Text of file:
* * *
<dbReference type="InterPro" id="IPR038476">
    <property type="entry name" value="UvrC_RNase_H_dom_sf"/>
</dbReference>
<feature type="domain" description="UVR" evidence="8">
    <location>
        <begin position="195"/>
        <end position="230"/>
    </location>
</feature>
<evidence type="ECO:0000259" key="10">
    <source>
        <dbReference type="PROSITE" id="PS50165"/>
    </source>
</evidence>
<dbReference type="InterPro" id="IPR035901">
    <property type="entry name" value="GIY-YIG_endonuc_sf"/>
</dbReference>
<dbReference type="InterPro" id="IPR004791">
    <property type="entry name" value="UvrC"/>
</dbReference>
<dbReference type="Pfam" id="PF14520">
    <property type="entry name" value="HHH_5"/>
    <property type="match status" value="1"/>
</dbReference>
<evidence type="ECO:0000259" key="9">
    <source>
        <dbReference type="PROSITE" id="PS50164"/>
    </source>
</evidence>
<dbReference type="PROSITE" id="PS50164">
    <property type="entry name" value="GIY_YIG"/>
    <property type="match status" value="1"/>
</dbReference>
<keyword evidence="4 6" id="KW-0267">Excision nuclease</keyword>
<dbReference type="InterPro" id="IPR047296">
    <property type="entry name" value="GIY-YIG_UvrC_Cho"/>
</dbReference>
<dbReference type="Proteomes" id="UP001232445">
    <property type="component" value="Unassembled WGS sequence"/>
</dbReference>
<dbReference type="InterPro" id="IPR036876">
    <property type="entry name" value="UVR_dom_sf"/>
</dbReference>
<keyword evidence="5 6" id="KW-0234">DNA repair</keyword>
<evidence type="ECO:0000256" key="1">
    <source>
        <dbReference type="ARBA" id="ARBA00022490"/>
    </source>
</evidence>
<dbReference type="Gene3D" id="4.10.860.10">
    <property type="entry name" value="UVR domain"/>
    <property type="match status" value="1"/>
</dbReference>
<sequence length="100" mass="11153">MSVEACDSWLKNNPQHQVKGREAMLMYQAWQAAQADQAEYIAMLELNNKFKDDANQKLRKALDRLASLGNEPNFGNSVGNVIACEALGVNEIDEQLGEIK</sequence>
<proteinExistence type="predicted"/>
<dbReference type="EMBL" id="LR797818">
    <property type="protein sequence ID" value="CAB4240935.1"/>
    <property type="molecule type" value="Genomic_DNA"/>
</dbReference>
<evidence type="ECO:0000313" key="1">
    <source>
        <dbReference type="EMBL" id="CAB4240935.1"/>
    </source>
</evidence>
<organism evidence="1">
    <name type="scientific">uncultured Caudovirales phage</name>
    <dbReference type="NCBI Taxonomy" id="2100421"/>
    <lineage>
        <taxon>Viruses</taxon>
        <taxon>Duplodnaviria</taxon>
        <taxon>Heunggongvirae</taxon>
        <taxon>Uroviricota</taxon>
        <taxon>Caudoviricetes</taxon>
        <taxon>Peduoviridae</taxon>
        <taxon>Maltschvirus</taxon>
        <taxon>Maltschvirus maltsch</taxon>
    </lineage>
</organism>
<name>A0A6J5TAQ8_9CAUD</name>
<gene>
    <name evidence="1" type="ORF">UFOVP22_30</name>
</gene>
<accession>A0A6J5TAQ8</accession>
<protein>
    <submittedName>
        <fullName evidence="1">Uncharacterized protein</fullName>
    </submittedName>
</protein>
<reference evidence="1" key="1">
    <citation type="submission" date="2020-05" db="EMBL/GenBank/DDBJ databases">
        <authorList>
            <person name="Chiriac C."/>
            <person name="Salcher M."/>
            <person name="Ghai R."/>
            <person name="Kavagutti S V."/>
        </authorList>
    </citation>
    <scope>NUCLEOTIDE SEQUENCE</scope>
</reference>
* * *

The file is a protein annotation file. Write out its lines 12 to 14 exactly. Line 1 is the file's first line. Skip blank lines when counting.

        <dbReference type="PROSITE" id="PS50165"/>
    </source>
</evidence>